Last night I dreamt I opened my fanny pack to find a note someone had slipped me the night before. It was written on the back of a friend’s utility bill. The note contained a list of everything I had done wrong the night before. It said that I had monopolized the evening’s conversation, and that I had read poetry for too long, boring everyone with my mediocrity. The note also said I will never be taken seriously because I published my own chapbook, and serious poets don’t do this.

This morning my wife told me I was screaming in my sleep, thrashing about through the night.

I don’t believe the accusations set forth in my dream note. But I don’t think this dream was operating on the level of belief, rather it was detailing a set of aliefs. An alief is a primitive, unconscious belief-like attitude, particularly one that is in tension with our explicit beliefs. So while I believe self-publishing in no way speaks to the value of the work being published, that many of my favorite poets have self-published, that self- publishing has a stigma unfairly attached to it, that I think fuck anyone who says otherwise, I  hold the alief that my work is not as good because I’ve self-published it.

How do I change my aliefs? I wonder if cognitive behavioral therapy would work. Maybe just examining and talking about them would help.

Many people have told me I’m too quiet. I’m always self-conscious about how much I speak; sometimes thinking that whoever speaks the loudest has the least to say. I never want to be a blowhard. Know that if you meet me and I seem quiet, it’s because I’m more interested in what you have to say than I am in speaking.

The strange heat of the body excites upon hearing its name.

Often I’m too deep inside myself to talk. Right now I’m wondering how aliefs relate to dreams and writing. I don’t believe that waking and dreaming are diametrically opposed. This is to say waking can also be dreaming. And although I don’t believe this realm is of a higher ordered significance in comparison to the dream, I function under the alief that it is. How do I change that? My friend Avery suggested to me that people hold dream meet-ups as a way to establish a shared landscape, which could then be maintained continuously by shifts of dreamers.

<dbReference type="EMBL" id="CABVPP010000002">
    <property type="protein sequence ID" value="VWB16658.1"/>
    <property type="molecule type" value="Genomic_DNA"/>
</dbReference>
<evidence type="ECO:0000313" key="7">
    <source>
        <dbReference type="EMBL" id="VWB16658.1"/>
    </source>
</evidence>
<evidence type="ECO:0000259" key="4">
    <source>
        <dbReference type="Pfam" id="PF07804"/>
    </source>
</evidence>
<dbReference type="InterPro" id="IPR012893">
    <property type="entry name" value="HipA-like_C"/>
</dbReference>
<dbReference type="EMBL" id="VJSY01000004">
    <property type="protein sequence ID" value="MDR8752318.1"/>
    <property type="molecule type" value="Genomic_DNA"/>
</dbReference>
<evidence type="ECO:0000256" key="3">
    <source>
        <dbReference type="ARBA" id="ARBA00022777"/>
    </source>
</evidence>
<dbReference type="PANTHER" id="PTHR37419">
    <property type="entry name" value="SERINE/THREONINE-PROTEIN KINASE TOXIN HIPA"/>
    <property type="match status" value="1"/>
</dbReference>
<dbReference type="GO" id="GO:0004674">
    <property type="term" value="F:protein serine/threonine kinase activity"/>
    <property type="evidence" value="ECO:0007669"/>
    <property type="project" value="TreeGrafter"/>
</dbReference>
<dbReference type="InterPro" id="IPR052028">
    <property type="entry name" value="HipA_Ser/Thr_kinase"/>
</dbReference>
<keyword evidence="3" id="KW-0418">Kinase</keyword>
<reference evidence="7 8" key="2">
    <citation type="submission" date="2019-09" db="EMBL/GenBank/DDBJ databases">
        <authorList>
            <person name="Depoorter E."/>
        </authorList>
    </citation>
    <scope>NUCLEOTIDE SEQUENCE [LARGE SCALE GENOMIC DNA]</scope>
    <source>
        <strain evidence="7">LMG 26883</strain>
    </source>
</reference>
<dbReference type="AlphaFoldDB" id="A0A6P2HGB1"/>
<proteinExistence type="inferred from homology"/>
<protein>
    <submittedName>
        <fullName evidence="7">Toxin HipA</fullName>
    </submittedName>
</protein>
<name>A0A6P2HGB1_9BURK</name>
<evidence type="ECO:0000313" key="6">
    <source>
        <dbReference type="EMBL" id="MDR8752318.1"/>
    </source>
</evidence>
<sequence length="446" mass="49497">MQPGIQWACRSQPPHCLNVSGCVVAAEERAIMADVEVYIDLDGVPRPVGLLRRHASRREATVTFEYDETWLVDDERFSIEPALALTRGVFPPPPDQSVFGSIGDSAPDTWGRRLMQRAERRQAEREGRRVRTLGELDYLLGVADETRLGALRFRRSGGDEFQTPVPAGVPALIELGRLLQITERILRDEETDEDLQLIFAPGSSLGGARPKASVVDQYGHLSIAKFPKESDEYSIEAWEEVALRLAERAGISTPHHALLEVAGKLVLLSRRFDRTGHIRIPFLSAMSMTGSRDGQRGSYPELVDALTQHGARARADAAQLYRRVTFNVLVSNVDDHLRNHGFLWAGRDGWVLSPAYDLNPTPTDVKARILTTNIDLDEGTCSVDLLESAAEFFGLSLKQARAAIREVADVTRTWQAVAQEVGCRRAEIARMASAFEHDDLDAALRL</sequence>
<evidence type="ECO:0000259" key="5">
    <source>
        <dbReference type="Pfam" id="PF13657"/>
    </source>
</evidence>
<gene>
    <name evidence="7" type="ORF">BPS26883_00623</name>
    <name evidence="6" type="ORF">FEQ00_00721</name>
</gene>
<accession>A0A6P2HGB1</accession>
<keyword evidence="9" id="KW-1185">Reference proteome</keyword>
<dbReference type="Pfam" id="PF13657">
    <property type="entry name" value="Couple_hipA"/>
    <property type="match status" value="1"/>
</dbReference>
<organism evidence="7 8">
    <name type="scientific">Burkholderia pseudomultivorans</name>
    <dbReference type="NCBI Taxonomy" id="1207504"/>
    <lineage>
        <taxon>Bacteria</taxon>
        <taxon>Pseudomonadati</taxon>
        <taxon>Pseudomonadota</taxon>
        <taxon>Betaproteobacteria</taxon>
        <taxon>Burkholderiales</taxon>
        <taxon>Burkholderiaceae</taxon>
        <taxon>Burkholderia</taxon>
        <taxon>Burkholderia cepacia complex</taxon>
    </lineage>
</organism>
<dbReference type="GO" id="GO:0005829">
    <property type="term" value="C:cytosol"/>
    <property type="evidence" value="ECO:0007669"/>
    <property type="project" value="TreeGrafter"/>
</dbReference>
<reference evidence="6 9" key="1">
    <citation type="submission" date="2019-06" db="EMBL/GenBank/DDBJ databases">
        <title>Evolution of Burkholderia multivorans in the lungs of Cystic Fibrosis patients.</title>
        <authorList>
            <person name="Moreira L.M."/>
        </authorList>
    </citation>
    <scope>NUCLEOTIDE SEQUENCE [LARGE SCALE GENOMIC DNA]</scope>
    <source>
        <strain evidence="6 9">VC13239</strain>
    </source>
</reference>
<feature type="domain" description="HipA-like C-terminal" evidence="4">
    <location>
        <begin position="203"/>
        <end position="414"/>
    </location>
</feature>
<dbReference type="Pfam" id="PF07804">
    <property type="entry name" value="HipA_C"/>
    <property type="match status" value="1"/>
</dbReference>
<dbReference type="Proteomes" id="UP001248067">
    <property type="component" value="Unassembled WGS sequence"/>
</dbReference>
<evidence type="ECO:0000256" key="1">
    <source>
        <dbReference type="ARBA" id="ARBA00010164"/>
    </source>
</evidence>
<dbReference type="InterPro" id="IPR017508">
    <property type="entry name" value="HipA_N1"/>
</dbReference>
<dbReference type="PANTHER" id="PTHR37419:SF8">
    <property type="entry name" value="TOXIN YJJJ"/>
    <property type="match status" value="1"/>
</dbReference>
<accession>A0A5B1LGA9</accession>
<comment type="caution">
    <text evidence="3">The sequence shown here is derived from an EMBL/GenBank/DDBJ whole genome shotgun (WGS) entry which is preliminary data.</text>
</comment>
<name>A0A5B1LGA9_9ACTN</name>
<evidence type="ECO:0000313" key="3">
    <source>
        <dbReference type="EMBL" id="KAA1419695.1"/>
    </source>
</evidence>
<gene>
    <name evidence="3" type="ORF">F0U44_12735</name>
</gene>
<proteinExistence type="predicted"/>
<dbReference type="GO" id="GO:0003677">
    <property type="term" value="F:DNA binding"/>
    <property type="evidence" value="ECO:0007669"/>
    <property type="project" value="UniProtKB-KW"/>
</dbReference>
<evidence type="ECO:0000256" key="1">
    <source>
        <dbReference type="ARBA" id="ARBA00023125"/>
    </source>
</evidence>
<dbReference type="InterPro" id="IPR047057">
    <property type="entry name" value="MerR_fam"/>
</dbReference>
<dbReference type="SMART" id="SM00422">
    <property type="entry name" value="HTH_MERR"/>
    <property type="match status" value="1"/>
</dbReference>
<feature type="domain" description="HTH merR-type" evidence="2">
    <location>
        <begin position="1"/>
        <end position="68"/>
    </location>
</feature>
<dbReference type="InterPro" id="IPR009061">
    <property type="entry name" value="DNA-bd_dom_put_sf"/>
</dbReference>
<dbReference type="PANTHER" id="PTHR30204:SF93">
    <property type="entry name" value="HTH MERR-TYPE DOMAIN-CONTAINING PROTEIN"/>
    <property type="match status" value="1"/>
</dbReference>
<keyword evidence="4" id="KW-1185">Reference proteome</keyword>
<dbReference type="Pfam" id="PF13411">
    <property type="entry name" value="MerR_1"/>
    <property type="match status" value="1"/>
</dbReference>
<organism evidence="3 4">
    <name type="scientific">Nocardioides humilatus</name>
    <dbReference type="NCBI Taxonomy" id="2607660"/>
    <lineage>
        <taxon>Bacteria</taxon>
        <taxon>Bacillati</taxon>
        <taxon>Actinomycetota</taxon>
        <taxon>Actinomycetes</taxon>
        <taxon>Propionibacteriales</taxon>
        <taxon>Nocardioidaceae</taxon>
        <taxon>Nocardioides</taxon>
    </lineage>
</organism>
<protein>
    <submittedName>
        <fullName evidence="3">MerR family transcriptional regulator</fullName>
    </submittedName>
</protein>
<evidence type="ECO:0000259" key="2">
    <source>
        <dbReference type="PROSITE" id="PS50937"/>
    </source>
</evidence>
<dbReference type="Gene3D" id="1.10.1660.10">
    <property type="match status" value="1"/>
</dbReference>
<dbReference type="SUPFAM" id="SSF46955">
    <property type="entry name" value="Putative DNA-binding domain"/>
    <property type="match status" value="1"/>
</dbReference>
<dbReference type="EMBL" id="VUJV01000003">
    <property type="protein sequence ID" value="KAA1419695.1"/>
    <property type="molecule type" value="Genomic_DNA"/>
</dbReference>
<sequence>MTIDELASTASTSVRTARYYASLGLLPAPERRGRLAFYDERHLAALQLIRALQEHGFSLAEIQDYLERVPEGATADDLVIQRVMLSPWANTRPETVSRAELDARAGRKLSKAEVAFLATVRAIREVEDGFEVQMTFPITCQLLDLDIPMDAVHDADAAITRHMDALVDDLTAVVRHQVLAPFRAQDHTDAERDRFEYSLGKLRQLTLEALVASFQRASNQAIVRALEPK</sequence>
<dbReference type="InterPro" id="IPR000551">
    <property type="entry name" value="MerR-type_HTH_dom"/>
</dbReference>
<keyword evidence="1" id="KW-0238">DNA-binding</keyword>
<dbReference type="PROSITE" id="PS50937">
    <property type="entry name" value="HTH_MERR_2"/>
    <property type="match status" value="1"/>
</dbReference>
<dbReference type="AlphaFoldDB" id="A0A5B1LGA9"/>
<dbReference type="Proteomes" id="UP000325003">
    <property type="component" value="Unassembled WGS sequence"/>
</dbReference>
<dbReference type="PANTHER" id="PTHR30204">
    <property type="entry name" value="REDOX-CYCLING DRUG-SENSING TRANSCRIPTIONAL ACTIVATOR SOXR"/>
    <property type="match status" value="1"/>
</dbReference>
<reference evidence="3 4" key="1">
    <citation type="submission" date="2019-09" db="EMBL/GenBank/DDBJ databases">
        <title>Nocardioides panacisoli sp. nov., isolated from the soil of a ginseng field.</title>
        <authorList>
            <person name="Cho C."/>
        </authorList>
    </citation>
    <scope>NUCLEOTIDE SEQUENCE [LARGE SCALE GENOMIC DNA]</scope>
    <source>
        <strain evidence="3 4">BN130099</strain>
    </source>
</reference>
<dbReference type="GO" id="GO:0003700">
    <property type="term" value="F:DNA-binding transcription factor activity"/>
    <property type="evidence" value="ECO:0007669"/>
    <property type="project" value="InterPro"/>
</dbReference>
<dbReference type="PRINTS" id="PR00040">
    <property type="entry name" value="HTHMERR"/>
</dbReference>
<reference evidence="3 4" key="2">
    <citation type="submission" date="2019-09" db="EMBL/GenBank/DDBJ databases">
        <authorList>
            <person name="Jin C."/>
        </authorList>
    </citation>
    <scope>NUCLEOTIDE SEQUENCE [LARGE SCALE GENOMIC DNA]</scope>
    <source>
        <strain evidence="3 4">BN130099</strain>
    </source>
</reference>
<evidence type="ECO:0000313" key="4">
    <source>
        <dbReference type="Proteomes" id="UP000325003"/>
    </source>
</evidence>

My wife says I could use to break my head open more. This is how I know she loves me.

I wonder what it was like to be the first sentient being, waiting for
others to join them here. I think about this when I’m writing a poem, and then reading it for people. Who’s willing to join me in these bubbles of consciousness? I also try not to think about this too much when writing, because I want the bubble to stay a bubble. I feel like the more signposts I put in a poem, the less it’s a poem, the less it’s another place.

My daughter likes tricks. I pull my thumb apart. I roll a sheet of paper into a tube and tell her to look through it with one eye. Then I move her hand, palm facing her, next to the tube. There’s a hole in her hand.

I wonder what you came here looking for. Both into this world and where you are right now, reading these words. Do you want to learn something new? Do you want to read something that makes you think Yes! I too have felt these things. Or do you want to come into my bubble? How much disbelief can you meet with suspension? How strong are your aliefs?

Tonight I will dream the consciousness of water for you

An epoch long slither

Digging new canyons through the mesa

Remember me there

In heather light

I met a group of people who organized DMT meet-ups. Each of us would take DMT at the same time once a week and try to find each other in the DMT place. The best time of day to smoke DMT is the lavender hour, with shades half drawn. I’d exhale and watch everything dissolve into the smoke. I try to live that way. To be that smoke adrift, a sail cut through time.

I’m trying to cut through alief.

I grew up near a waterfall. I remember an afternoon in the grass of a hill looking down on it. My mother taught me how to whistle on a leaf. I’m still there, a permanent sunshine smiling upon us.

What have learned without learning? What are you willing to leave where you are?

Are you looking for a trick? You are a question asking itself in reverse. A hole through all of it.

In small pulls I am slowly unknowing myself. I will prove to you that nothing is always an answer to someone’s question.


About Adam Tedesco

Adam Tedesco is a founding editor of REALITY BEACH, a journal of new poetics. His recent work has appeared or is forthcoming in Laurel Review, Gramma Weekly, Prelude, Pouch Powderkeg, Fanzine, Fence, and elsewhere. He is the author of several chapbooks, most recently HEART SUTRA, and ABLAZA (Lithic Press), and the forthcoming collection Mary Oliver (Lithic Press, 2019). View all posts by Adam Tedesco

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